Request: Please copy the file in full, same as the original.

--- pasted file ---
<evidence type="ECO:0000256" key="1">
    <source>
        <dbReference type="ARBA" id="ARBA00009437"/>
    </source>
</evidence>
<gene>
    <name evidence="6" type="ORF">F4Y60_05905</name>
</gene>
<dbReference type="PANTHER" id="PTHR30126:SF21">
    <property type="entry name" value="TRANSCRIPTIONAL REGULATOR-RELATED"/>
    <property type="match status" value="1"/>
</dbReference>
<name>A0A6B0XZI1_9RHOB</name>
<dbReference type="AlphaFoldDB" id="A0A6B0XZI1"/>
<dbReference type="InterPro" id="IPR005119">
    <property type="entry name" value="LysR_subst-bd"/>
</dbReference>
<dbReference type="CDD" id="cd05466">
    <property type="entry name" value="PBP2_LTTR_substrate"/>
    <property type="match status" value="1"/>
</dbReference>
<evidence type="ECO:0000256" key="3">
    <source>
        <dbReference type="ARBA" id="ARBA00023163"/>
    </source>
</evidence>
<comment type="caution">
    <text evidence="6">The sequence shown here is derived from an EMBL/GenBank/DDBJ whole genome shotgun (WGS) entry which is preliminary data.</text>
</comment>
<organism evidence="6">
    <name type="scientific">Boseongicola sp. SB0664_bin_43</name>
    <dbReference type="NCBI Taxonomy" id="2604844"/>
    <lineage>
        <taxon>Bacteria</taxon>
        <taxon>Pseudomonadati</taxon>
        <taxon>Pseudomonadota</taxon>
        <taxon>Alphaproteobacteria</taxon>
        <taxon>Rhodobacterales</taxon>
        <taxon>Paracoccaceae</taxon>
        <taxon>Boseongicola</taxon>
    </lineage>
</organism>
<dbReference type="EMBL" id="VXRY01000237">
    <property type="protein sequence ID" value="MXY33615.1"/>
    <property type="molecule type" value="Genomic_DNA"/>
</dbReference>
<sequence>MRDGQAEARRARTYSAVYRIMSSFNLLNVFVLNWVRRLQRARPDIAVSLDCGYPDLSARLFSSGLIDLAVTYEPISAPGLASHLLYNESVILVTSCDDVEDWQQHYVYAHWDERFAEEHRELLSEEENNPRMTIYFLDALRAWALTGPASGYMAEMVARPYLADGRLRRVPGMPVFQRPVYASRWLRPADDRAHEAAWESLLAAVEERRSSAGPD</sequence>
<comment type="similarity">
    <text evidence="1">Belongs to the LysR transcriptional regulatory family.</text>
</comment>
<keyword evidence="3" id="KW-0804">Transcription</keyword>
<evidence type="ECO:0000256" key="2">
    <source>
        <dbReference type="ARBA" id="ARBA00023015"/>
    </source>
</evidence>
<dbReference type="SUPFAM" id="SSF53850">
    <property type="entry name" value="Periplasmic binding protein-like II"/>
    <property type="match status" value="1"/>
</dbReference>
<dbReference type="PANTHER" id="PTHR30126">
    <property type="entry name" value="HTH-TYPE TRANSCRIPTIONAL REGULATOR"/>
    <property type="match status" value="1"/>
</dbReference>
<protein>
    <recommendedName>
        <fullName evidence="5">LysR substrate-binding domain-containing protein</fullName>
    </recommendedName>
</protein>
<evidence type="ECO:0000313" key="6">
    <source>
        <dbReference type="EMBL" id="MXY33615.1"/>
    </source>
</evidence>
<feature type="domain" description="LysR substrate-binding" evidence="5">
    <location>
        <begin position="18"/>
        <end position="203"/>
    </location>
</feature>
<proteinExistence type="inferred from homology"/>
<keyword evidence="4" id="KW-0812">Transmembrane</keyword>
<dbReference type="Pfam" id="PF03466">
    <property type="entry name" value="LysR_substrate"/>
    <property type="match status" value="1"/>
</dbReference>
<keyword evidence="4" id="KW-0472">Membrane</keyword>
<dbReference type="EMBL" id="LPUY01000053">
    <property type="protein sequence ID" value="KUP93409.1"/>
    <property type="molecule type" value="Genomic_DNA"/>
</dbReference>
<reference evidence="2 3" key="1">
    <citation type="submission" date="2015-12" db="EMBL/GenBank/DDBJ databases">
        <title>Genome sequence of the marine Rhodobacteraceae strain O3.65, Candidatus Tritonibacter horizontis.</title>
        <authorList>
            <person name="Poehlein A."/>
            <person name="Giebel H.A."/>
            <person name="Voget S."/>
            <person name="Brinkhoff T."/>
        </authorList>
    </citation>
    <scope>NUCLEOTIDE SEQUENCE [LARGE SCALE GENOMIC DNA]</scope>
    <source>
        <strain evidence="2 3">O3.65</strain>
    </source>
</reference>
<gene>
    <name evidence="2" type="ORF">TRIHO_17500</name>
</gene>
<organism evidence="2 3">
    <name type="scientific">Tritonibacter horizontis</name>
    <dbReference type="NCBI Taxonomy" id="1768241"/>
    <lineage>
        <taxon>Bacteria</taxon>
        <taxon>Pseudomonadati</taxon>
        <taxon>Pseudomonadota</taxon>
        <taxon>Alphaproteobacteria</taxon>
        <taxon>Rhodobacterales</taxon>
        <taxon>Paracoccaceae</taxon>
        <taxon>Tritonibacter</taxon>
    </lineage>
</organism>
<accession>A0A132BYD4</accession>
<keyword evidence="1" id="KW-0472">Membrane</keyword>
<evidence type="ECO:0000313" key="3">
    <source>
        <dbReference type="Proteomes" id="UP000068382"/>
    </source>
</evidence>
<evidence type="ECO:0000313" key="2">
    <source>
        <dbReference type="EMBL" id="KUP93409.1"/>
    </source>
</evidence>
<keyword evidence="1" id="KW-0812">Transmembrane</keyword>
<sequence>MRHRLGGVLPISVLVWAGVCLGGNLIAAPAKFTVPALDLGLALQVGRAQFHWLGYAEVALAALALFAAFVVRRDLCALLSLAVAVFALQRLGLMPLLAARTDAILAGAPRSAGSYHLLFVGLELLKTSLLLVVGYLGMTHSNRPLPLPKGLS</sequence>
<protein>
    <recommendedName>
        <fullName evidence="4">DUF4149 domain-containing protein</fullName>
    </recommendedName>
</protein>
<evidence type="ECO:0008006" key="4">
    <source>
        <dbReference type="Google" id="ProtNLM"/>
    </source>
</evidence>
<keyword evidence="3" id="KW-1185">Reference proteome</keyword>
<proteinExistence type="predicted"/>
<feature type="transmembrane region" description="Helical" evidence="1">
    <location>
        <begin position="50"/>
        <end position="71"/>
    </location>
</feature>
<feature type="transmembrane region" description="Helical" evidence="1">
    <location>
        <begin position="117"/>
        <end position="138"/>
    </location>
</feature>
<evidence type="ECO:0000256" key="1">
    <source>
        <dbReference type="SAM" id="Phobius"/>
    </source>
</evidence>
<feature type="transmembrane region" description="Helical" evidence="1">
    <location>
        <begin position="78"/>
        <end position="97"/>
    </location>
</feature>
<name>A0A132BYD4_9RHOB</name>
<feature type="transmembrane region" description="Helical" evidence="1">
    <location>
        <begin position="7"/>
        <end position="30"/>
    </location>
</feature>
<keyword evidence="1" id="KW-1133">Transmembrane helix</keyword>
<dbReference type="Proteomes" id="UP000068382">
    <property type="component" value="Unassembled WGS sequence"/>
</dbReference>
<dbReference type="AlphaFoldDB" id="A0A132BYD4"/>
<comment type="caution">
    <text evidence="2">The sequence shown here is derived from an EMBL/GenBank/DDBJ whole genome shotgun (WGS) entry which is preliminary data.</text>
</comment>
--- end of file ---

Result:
<evidence type="ECO:0000256" key="1">
    <source>
        <dbReference type="ARBA" id="ARBA00009437"/>
    </source>
</evidence>
<gene>
    <name evidence="6" type="ORF">F4Y60_05905</name>
</gene>
<dbReference type="PANTHER" id="PTHR30126:SF21">
    <property type="entry name" value="TRANSCRIPTIONAL REGULATOR-RELATED"/>
    <property type="match status" value="1"/>
</dbReference>
<name>A0A6B0XZI1_9RHOB</name>
<dbReference type="AlphaFoldDB" id="A0A6B0XZI1"/>
<dbReference type="InterPro" id="IPR005119">
    <property type="entry name" value="LysR_subst-bd"/>
</dbReference>
<dbReference type="CDD" id="cd05466">
    <property type="entry name" value="PBP2_LTTR_substrate"/>
    <property type="match status" value="1"/>
</dbReference>
<evidence type="ECO:0000256" key="3">
    <source>
        <dbReference type="ARBA" id="ARBA00023163"/>
    </source>
</evidence>
<comment type="caution">
    <text evidence="6">The sequence shown here is derived from an EMBL/GenBank/DDBJ whole genome shotgun (WGS) entry which is preliminary data.</text>
</comment>
<organism evidence="6">
    <name type="scientific">Boseongicola sp. SB0664_bin_43</name>
    <dbReference type="NCBI Taxonomy" id="2604844"/>
    <lineage>
        <taxon>Bacteria</taxon>
        <taxon>Pseudomonadati</taxon>
        <taxon>Pseudomonadota</taxon>
        <taxon>Alphaproteobacteria</taxon>
        <taxon>Rhodobacterales</taxon>
        <taxon>Paracoccaceae</taxon>
        <taxon>Boseongicola</taxon>
    </lineage>
</organism>
<dbReference type="EMBL" id="VXRY01000237">
    <property type="protein sequence ID" value="MXY33615.1"/>
    <property type="molecule type" value="Genomic_DNA"/>
</dbReference>
<sequence>MRDGQAEARRARTYSAVYRIMSSFNLLNVFVLNWVRRLQRARPDIAVSLDCGYPDLSARLFSSGLIDLAVTYEPISAPGLASHLLYNESVILVTSCDDVEDWQQHYVYAHWDERFAEEHRELLSEEENNPRMTIYFLDALRAWALTGPASGYMAEMVARPYLADGRLRRVPGMPVFQRPVYASRWLRPADDRAHEAAWESLLAAVEERRSSAGPD</sequence>
<comment type="similarity">
    <text evidence="1">Belongs to the LysR transcriptional regulatory family.</text>
</comment>
<keyword evidence="3" id="KW-0804">Transcription</keyword>
<evidence type="ECO:0000256" key="2">
    <source>
        <dbReference type="ARBA" id="ARBA00023015"/>
    </source>
</evidence>
<dbReference type="SUPFAM" id="SSF53850">
    <property type="entry name" value="Periplasmic binding protein-like II"/>
    <property type="match status" value="1"/>
</dbReference>
<dbReference type="PANTHER" id="PTHR30126">
    <property type="entry name" value="HTH-TYPE TRANSCRIPTIONAL REGULATOR"/>
    <property type="match status" value="1"/>
</dbReference>
<protein>
    <recommendedName>
        <fullName evidence="5">LysR substrate-binding domain-containing protein</fullName>
    </recommendedName>
</protein>
<evidence type="ECO:0000313" key="6">
    <source>
        <dbReference type="EMBL" id="MXY33615.1"/>
    </source>
</evidence>
<feature type="domain" description="LysR substrate-binding" evidence="5">
    <location>
        <begin position="18"/>
        <end position="203"/>
    </location>
</feature>
<proteinExistence type="inferred from homology"/>
<keyword evidence="4" id="KW-0812">Transmembrane</keyword>
<dbReference type="Pfam" id="PF03466">
    <property type="entry name" value="LysR_substrate"/>
    <property type="match status" value="1"/>
</dbReference>
<keyword evidence="4" id="KW-0472">Membrane</keyword>
<dbReference type="EMBL" id="LPUY01000053">
    <property type="protein sequence ID" value="KUP93409.1"/>
    <property type="molecule type" value="Genomic_DNA"/>
</dbReference>
<reference evidence="2 3" key="1">
    <citation type="submission" date="2015-12" db="EMBL/GenBank/DDBJ databases">
        <title>Genome sequence of the marine Rhodobacteraceae strain O3.65, Candidatus Tritonibacter horizontis.</title>
        <authorList>
            <person name="Poehlein A."/>
            <person name="Giebel H.A."/>
            <person name="Voget S."/>
            <person name="Brinkhoff T."/>
        </authorList>
    </citation>
    <scope>NUCLEOTIDE SEQUENCE [LARGE SCALE GENOMIC DNA]</scope>
    <source>
        <strain evidence="2 3">O3.65</strain>
    </source>
</reference>
<gene>
    <name evidence="2" type="ORF">TRIHO_17500</name>
</gene>
<organism evidence="2 3">
    <name type="scientific">Tritonibacter horizontis</name>
    <dbReference type="NCBI Taxonomy" id="1768241"/>
    <lineage>
        <taxon>Bacteria</taxon>
        <taxon>Pseudomonadati</taxon>
        <taxon>Pseudomonadota</taxon>
        <taxon>Alphaproteobacteria</taxon>
        <taxon>Rhodobacterales</taxon>
        <taxon>Paracoccaceae</taxon>
        <taxon>Tritonibacter</taxon>
    </lineage>
</organism>
<accession>A0A132BYD4</accession>
<keyword evidence="1" id="KW-0472">Membrane</keyword>
<evidence type="ECO:0000313" key="3">
    <source>
        <dbReference type="Proteomes" id="UP000068382"/>
    </source>
</evidence>
<evidence type="ECO:0000313" key="2">
    <source>
        <dbReference type="EMBL" id="KUP93409.1"/>
    </source>
</evidence>
<keyword evidence="1" id="KW-0812">Transmembrane</keyword>
<sequence>MRHRLGGVLPISVLVWAGVCLGGNLIAAPAKFTVPALDLGLALQVGRAQFHWLGYAEVALAALALFAAFVVRRDLCALLSLAVAVFALQRLGLMPLLAARTDAILAGAPRSAGSYHLLFVGLELLKTSLLLVVGYLGMTHSNRPLPLPKGLS</sequence>
<protein>
    <recommendedName>
        <fullName evidence="4">DUF4149 domain-containing protein</fullName>
    </recommendedName>
</protein>
<evidence type="ECO:0008006" key="4">
    <source>
        <dbReference type="Google" id="ProtNLM"/>
    </source>
</evidence>
<keyword evidence="3" id="KW-1185">Reference proteome</keyword>
<proteinExistence type="predicted"/>
<feature type="transmembrane region" description="Helical" evidence="1">
    <location>
        <begin position="50"/>
        <end position="71"/>
    </location>
</feature>
<feature type="transmembrane region" description="Helical" evidence="1">
    <location>
        <begin position="117"/>
        <end position="138"/>
    </location>
</feature>
<evidence type="ECO:0000256" key="1">
    <source>
        <dbReference type="SAM" id="Phobius"/>
    </source>
</evidence>
<feature type="transmembrane region" description="Helical" evidence="1">
    <location>
        <begin position="78"/>
        <end position="97"/>
    </location>
</feature>
<name>A0A132BYD4_9RHOB</name>
<feature type="transmembrane region" description="Helical" evidence="1">
    <location>
        <begin position="7"/>
        <end position="30"/>
    </location>
</feature>
<keyword evidence="1" id="KW-1133">Transmembrane helix</keyword>
<dbReference type="Proteomes" id="UP000068382">
    <property type="component" value="Unassembled WGS sequence"/>
</dbReference>
<dbReference type="AlphaFoldDB" id="A0A132BYD4"/>
<comment type="caution">
    <text evidence="2">The sequence shown here is derived from an EMBL/GenBank/DDBJ whole genome shotgun (WGS) entry which is preliminary data.</text>
</comment>